2 years ago

JAN 2021 Blues Vol 37 No. 1

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  • Blues
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JAN 2021 Blues Vol 37 No. 1

oad. This minor setback,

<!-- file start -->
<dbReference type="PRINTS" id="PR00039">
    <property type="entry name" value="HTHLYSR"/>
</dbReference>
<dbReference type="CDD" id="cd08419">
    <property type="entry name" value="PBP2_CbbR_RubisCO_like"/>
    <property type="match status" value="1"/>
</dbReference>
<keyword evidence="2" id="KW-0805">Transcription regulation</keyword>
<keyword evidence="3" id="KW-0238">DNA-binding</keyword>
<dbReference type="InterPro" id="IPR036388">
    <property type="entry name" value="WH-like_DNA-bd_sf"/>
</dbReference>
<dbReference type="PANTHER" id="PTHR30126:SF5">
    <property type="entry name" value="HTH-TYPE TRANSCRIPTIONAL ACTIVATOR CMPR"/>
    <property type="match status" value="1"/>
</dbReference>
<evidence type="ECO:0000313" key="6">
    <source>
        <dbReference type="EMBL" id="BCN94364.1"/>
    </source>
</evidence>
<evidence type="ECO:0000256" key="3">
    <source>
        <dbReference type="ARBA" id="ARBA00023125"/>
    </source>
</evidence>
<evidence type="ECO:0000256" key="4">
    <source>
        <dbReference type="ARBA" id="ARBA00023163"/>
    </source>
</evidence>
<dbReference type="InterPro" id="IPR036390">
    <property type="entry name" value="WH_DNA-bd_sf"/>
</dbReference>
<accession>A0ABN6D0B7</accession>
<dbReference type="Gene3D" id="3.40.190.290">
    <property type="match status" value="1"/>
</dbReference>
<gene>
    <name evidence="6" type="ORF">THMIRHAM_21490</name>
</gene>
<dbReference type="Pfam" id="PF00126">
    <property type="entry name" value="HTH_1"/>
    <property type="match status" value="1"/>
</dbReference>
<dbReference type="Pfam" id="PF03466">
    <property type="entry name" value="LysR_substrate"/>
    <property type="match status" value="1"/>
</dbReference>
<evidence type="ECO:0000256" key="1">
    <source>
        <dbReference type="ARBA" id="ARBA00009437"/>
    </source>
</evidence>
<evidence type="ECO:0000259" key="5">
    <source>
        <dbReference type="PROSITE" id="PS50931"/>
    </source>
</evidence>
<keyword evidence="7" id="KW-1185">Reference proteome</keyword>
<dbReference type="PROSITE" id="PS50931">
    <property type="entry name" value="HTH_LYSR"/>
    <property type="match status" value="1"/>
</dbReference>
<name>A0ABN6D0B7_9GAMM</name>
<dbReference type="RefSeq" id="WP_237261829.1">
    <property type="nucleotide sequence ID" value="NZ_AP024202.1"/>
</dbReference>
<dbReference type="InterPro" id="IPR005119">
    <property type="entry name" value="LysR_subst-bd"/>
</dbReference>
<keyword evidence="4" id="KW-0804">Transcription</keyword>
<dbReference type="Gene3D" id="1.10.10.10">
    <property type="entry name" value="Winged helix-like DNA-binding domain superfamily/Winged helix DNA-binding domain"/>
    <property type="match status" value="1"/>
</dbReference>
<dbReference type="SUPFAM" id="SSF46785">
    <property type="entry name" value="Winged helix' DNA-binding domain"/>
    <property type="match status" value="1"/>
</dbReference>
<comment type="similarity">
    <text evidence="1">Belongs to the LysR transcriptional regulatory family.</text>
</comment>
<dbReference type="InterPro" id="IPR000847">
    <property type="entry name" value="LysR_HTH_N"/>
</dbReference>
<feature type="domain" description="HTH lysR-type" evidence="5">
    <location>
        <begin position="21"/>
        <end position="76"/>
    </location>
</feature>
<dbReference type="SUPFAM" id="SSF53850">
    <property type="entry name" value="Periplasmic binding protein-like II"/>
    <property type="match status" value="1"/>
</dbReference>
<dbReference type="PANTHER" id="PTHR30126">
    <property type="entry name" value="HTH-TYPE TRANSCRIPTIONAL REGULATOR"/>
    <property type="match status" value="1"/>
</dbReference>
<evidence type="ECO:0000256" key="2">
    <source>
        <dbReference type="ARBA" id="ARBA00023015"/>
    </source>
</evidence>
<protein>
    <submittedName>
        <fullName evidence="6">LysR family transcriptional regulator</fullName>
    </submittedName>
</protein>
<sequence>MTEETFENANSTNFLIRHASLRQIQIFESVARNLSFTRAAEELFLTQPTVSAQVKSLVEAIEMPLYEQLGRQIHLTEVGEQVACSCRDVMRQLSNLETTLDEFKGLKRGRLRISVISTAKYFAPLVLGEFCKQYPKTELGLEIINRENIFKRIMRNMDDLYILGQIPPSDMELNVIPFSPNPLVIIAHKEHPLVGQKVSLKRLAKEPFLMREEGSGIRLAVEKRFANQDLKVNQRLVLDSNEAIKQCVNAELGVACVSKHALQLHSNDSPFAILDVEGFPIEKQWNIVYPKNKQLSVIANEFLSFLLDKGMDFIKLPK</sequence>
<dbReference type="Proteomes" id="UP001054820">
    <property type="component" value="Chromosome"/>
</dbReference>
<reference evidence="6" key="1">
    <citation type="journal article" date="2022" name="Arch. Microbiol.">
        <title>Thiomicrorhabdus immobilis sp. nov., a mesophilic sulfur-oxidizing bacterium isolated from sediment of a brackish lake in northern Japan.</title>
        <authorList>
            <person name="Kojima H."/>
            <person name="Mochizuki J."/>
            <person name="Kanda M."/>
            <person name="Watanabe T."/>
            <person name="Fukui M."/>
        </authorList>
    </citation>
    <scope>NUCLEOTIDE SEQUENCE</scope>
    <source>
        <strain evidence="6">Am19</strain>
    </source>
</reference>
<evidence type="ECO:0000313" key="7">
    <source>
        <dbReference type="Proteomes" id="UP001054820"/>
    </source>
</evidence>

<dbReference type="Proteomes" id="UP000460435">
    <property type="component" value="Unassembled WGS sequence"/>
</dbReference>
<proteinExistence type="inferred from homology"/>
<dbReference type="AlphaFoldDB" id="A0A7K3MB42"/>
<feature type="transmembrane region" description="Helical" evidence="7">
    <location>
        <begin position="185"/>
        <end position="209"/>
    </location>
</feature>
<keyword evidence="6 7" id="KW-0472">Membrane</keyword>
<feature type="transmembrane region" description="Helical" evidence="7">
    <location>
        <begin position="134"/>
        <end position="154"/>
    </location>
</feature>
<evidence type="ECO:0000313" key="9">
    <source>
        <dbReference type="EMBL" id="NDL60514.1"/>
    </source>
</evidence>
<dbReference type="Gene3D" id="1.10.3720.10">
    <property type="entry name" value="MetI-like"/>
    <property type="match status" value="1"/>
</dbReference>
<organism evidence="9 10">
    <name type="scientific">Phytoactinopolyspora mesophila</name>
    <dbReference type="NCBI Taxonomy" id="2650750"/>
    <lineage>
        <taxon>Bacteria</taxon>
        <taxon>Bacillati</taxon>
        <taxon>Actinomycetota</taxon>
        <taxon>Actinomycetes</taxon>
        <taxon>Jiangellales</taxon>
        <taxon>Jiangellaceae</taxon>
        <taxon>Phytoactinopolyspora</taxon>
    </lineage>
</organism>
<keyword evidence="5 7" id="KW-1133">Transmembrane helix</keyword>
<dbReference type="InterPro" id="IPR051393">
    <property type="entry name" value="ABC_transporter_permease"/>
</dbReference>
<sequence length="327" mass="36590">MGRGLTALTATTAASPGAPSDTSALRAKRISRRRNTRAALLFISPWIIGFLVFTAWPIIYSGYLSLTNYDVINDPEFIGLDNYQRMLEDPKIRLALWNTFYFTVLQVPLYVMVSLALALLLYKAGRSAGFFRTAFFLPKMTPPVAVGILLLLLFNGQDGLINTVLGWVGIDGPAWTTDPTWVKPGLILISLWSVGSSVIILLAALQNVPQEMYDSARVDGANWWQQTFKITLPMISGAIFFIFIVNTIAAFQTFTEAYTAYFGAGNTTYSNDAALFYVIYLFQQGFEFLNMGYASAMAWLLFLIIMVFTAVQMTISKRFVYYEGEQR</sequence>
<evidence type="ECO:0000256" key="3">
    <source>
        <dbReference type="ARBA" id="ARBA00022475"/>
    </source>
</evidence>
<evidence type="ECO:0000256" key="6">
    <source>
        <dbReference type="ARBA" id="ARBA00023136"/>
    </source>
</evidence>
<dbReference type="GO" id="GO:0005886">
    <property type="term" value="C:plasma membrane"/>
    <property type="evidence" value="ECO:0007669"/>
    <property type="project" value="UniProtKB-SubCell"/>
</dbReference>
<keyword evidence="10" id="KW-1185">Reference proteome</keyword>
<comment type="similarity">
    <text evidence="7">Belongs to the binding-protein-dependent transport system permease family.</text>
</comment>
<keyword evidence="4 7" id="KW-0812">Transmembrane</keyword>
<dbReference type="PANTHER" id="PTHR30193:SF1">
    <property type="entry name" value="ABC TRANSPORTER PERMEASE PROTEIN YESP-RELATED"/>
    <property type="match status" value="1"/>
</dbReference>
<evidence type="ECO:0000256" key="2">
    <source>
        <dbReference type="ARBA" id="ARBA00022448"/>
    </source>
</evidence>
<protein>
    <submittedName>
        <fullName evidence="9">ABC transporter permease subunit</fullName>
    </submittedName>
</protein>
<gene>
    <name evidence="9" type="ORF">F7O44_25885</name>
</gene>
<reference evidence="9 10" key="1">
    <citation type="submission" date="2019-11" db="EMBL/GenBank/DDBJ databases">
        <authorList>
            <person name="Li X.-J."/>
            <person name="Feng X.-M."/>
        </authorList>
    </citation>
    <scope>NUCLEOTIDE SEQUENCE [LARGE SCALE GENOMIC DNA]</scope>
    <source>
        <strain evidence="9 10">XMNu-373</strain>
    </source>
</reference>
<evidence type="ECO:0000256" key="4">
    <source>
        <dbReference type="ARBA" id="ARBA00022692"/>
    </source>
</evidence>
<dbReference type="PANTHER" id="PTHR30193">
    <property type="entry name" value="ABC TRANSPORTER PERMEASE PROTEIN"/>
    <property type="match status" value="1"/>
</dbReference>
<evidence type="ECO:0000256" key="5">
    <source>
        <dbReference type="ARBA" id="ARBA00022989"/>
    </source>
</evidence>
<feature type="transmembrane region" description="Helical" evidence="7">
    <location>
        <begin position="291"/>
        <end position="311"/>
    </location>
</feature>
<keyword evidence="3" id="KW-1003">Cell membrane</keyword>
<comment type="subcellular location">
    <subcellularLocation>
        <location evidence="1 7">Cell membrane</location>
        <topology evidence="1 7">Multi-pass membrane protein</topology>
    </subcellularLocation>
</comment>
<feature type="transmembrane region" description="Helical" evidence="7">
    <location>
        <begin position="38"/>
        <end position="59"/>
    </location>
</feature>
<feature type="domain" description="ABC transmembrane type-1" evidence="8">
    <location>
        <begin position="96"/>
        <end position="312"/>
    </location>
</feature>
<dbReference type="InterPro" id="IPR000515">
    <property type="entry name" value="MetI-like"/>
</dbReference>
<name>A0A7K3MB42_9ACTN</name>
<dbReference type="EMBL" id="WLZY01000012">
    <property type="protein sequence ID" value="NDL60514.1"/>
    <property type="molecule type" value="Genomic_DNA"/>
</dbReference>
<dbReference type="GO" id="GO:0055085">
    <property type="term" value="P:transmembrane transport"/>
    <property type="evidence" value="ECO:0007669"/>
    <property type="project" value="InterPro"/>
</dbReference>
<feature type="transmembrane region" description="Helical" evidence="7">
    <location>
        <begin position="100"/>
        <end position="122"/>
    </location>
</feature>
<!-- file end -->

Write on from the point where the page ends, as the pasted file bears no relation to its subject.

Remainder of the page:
oad. This minor setback, together with the need to make police cars better than their foes, led to the creation of what is now known as a police package. By definition, a police package is the car itself, customized to become a police car and featuring performance, stance and visual enhancements. One of the first packages to be offered was created by Ford, but only after the end of the second World War. The American manufacturer found there were several, repetitive items asked for by police departments when it came to cars. To make their job easier, Ford selected those features and combined them with several other parts and components, which were then sold to police departments as police packages. Of course, everyone picked up the idea and soon US streets were filled with identifiable police cars. Underneath the fancy painting and lights, however, the packages hid serious improvements to both performance and resistance. Police cars became much more tough and resilient than their regular, street versions. Police packages also began solving another problem officers had to face. Not being purposely built for police use, cars did not have any means of separating the officers from the prisoners they transported. To make matters worse, until police packages arrived, policemen have reportedly been driving alongside the suspects sitting right beside them on the front seats. Police cars began using a larger scale of sirens and lights. The sirens were, in general, a rotating disk powered by an electric motor, while the lights were limited to a red flasher or a Fed- ... the 60s & 70s Chrysler Enforcer In the 1960s, the Chrysler Enforcer was a Newport 4-Door Sedan with a Chrysler Police Pack that included power steering and drum brakes. It offered the cop that had to keep up a 5.9-liter V8 engine pushing power through the rear wheels using a push-button transmission. That huge lump of an engine made 265 horsepower and topped out at 130 mph. Dodge Monaco By 1970, 85% of American police cars were made by Chrysler. Chrysler's 7.2 liter Magnum V8 was a tough act to beat right up until the fuel crisis of the 1970s that put an end to gas-guzzling engines. The Monaco was the last of its kind from Dodge as it started downsizing as demand for big engines dropped. The Monaco police car did, however, get the perfect swan song by being the hero car in the movie The Blues Brothers. It was perfect for the redemption story of two criminals on a mission from God as: "It's got a cop motor, a 440-cubic-inch plant. It's got cop tires, cop suspension, cop shocks. It's a model made before catalytic converters, so it runs good on regular gas." 46 The BLUES POLICE MAGAZINE The BLUES POLICE MAGAZINE 47 ... chrysler’s rein

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